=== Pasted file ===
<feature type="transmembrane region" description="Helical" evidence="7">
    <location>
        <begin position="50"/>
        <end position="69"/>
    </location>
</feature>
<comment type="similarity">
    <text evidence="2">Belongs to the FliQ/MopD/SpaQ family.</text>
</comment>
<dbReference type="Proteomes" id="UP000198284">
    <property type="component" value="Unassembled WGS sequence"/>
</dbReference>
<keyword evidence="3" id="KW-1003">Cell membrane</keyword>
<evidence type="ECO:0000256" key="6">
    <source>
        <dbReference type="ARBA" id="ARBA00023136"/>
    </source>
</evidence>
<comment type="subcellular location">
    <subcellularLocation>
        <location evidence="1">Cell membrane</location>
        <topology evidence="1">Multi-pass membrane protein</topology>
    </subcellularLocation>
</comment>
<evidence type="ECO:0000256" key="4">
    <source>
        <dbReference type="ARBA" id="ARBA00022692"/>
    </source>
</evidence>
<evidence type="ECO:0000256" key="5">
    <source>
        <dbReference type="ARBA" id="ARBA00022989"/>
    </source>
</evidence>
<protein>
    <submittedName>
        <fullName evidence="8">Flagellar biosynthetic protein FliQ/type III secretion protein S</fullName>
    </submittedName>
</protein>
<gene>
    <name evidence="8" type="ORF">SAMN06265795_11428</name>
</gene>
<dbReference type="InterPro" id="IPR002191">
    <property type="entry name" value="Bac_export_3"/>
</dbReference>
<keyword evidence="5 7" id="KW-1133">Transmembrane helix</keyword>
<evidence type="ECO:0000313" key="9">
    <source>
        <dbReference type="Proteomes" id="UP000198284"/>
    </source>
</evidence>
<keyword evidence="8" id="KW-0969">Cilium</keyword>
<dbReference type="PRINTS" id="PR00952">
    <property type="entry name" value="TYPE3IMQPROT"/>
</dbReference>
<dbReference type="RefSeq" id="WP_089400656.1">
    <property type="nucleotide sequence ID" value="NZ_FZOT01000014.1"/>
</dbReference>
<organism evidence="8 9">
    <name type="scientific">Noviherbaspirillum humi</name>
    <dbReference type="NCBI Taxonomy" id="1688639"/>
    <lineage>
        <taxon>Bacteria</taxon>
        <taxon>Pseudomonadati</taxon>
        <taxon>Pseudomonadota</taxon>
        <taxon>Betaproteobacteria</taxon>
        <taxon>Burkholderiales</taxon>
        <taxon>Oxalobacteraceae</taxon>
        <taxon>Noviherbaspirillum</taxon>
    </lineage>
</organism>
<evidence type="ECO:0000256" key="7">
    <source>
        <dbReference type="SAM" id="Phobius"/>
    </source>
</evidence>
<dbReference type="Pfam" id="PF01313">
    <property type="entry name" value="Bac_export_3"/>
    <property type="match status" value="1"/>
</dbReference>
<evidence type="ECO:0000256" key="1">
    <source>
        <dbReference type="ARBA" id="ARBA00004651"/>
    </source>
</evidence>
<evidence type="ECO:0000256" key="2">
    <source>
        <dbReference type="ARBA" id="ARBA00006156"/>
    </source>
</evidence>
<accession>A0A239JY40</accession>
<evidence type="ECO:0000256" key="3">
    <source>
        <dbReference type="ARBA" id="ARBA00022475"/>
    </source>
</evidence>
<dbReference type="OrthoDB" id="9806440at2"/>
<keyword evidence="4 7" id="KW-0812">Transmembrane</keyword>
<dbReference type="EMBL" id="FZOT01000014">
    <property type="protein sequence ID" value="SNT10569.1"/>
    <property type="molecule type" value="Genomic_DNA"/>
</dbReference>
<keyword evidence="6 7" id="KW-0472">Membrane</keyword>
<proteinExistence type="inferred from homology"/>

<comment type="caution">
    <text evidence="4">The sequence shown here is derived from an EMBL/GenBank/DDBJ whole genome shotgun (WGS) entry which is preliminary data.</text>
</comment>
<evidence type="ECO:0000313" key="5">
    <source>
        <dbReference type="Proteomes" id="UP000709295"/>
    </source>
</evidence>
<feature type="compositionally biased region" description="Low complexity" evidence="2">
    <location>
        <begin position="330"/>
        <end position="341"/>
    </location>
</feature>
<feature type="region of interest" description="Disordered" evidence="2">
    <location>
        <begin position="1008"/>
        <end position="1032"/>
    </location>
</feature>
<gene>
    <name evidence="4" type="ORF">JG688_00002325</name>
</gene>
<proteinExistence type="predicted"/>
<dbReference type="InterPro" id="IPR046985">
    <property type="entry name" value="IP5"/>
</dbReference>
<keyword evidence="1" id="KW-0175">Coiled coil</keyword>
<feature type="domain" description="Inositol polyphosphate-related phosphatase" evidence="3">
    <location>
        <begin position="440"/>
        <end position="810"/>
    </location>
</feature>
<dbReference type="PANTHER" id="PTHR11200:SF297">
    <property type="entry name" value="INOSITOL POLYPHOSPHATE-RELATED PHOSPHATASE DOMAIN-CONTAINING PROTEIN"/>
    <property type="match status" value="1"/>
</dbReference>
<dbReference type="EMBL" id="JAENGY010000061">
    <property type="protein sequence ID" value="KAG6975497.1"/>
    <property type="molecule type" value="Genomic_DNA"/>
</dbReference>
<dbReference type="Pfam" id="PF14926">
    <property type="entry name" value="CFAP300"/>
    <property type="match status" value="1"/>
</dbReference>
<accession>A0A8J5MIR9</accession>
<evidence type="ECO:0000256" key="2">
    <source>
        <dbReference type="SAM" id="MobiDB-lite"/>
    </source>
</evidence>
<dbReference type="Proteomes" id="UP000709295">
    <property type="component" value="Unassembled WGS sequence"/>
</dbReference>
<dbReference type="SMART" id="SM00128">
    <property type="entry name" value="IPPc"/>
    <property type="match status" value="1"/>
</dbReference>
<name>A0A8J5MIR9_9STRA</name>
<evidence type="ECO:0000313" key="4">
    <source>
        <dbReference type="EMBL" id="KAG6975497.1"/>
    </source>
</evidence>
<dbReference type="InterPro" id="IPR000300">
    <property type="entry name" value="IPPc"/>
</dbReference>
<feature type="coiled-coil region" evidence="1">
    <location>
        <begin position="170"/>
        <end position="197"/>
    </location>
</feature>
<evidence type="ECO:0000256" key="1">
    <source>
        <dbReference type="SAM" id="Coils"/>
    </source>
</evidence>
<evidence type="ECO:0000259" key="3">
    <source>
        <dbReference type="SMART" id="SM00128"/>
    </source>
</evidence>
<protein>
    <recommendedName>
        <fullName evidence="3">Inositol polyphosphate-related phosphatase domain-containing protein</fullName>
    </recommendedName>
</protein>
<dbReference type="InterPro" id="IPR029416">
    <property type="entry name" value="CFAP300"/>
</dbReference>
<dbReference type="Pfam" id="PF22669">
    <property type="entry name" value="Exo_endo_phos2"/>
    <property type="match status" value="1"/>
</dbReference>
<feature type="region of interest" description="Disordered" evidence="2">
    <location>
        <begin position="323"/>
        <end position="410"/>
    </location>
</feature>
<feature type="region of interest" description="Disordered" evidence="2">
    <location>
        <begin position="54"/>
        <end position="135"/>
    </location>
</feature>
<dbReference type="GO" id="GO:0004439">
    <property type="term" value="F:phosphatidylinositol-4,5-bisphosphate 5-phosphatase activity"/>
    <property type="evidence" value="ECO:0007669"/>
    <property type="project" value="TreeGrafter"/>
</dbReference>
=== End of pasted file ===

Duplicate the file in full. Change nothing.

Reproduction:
<feature type="transmembrane region" description="Helical" evidence="7">
    <location>
        <begin position="50"/>
        <end position="69"/>
    </location>
</feature>
<comment type="similarity">
    <text evidence="2">Belongs to the FliQ/MopD/SpaQ family.</text>
</comment>
<dbReference type="Proteomes" id="UP000198284">
    <property type="component" value="Unassembled WGS sequence"/>
</dbReference>
<keyword evidence="3" id="KW-1003">Cell membrane</keyword>
<evidence type="ECO:0000256" key="6">
    <source>
        <dbReference type="ARBA" id="ARBA00023136"/>
    </source>
</evidence>
<comment type="subcellular location">
    <subcellularLocation>
        <location evidence="1">Cell membrane</location>
        <topology evidence="1">Multi-pass membrane protein</topology>
    </subcellularLocation>
</comment>
<evidence type="ECO:0000256" key="4">
    <source>
        <dbReference type="ARBA" id="ARBA00022692"/>
    </source>
</evidence>
<evidence type="ECO:0000256" key="5">
    <source>
        <dbReference type="ARBA" id="ARBA00022989"/>
    </source>
</evidence>
<protein>
    <submittedName>
        <fullName evidence="8">Flagellar biosynthetic protein FliQ/type III secretion protein S</fullName>
    </submittedName>
</protein>
<gene>
    <name evidence="8" type="ORF">SAMN06265795_11428</name>
</gene>
<dbReference type="InterPro" id="IPR002191">
    <property type="entry name" value="Bac_export_3"/>
</dbReference>
<keyword evidence="5 7" id="KW-1133">Transmembrane helix</keyword>
<evidence type="ECO:0000313" key="9">
    <source>
        <dbReference type="Proteomes" id="UP000198284"/>
    </source>
</evidence>
<keyword evidence="8" id="KW-0969">Cilium</keyword>
<dbReference type="PRINTS" id="PR00952">
    <property type="entry name" value="TYPE3IMQPROT"/>
</dbReference>
<dbReference type="RefSeq" id="WP_089400656.1">
    <property type="nucleotide sequence ID" value="NZ_FZOT01000014.1"/>
</dbReference>
<organism evidence="8 9">
    <name type="scientific">Noviherbaspirillum humi</name>
    <dbReference type="NCBI Taxonomy" id="1688639"/>
    <lineage>
        <taxon>Bacteria</taxon>
        <taxon>Pseudomonadati</taxon>
        <taxon>Pseudomonadota</taxon>
        <taxon>Betaproteobacteria</taxon>
        <taxon>Burkholderiales</taxon>
        <taxon>Oxalobacteraceae</taxon>
        <taxon>Noviherbaspirillum</taxon>
    </lineage>
</organism>
<evidence type="ECO:0000256" key="7">
    <source>
        <dbReference type="SAM" id="Phobius"/>
    </source>
</evidence>
<dbReference type="Pfam" id="PF01313">
    <property type="entry name" value="Bac_export_3"/>
    <property type="match status" value="1"/>
</dbReference>
<evidence type="ECO:0000256" key="1">
    <source>
        <dbReference type="ARBA" id="ARBA00004651"/>
    </source>
</evidence>
<evidence type="ECO:0000256" key="2">
    <source>
        <dbReference type="ARBA" id="ARBA00006156"/>
    </source>
</evidence>
<accession>A0A239JY40</accession>
<evidence type="ECO:0000256" key="3">
    <source>
        <dbReference type="ARBA" id="ARBA00022475"/>
    </source>
</evidence>
<dbReference type="OrthoDB" id="9806440at2"/>
<keyword evidence="4 7" id="KW-0812">Transmembrane</keyword>
<dbReference type="EMBL" id="FZOT01000014">
    <property type="protein sequence ID" value="SNT10569.1"/>
    <property type="molecule type" value="Genomic_DNA"/>
</dbReference>
<keyword evidence="6 7" id="KW-0472">Membrane</keyword>
<proteinExistence type="inferred from homology"/>

<comment type="caution">
    <text evidence="4">The sequence shown here is derived from an EMBL/GenBank/DDBJ whole genome shotgun (WGS) entry which is preliminary data.</text>
</comment>
<evidence type="ECO:0000313" key="5">
    <source>
        <dbReference type="Proteomes" id="UP000709295"/>
    </source>
</evidence>
<feature type="compositionally biased region" description="Low complexity" evidence="2">
    <location>
        <begin position="330"/>
        <end position="341"/>
    </location>
</feature>
<feature type="region of interest" description="Disordered" evidence="2">
    <location>
        <begin position="1008"/>
        <end position="1032"/>
    </location>
</feature>
<gene>
    <name evidence="4" type="ORF">JG688_00002325</name>
</gene>
<proteinExistence type="predicted"/>
<dbReference type="InterPro" id="IPR046985">
    <property type="entry name" value="IP5"/>
</dbReference>
<keyword evidence="1" id="KW-0175">Coiled coil</keyword>
<feature type="domain" description="Inositol polyphosphate-related phosphatase" evidence="3">
    <location>
        <begin position="440"/>
        <end position="810"/>
    </location>
</feature>
<dbReference type="PANTHER" id="PTHR11200:SF297">
    <property type="entry name" value="INOSITOL POLYPHOSPHATE-RELATED PHOSPHATASE DOMAIN-CONTAINING PROTEIN"/>
    <property type="match status" value="1"/>
</dbReference>
<dbReference type="EMBL" id="JAENGY010000061">
    <property type="protein sequence ID" value="KAG6975497.1"/>
    <property type="molecule type" value="Genomic_DNA"/>
</dbReference>
<dbReference type="Pfam" id="PF14926">
    <property type="entry name" value="CFAP300"/>
    <property type="match status" value="1"/>
</dbReference>
<accession>A0A8J5MIR9</accession>
<evidence type="ECO:0000256" key="2">
    <source>
        <dbReference type="SAM" id="MobiDB-lite"/>
    </source>
</evidence>
<dbReference type="Proteomes" id="UP000709295">
    <property type="component" value="Unassembled WGS sequence"/>
</dbReference>
<dbReference type="SMART" id="SM00128">
    <property type="entry name" value="IPPc"/>
    <property type="match status" value="1"/>
</dbReference>
<name>A0A8J5MIR9_9STRA</name>
<evidence type="ECO:0000313" key="4">
    <source>
        <dbReference type="EMBL" id="KAG6975497.1"/>
    </source>
</evidence>
<dbReference type="InterPro" id="IPR000300">
    <property type="entry name" value="IPPc"/>
</dbReference>
<feature type="coiled-coil region" evidence="1">
    <location>
        <begin position="170"/>
        <end position="197"/>
    </location>
</feature>
<evidence type="ECO:0000256" key="1">
    <source>
        <dbReference type="SAM" id="Coils"/>
    </source>
</evidence>
<evidence type="ECO:0000259" key="3">
    <source>
        <dbReference type="SMART" id="SM00128"/>
    </source>
</evidence>
<protein>
    <recommendedName>
        <fullName evidence="3">Inositol polyphosphate-related phosphatase domain-containing protein</fullName>
    </recommendedName>
</protein>
<dbReference type="InterPro" id="IPR029416">
    <property type="entry name" value="CFAP300"/>
</dbReference>
<dbReference type="Pfam" id="PF22669">
    <property type="entry name" value="Exo_endo_phos2"/>
    <property type="match status" value="1"/>
</dbReference>
<feature type="region of interest" description="Disordered" evidence="2">
    <location>
        <begin position="323"/>
        <end position="410"/>
    </location>
</feature>
<feature type="region of interest" description="Disordered" evidence="2">
    <location>
        <begin position="54"/>
        <end position="135"/>
    </location>
</feature>
<dbReference type="GO" id="GO:0004439">
    <property type="term" value="F:phosphatidylinositol-4,5-bisphosphate 5-phosphatase activity"/>
    <property type="evidence" value="ECO:0007669"/>
    <property type="project" value="TreeGrafter"/>
</dbReference>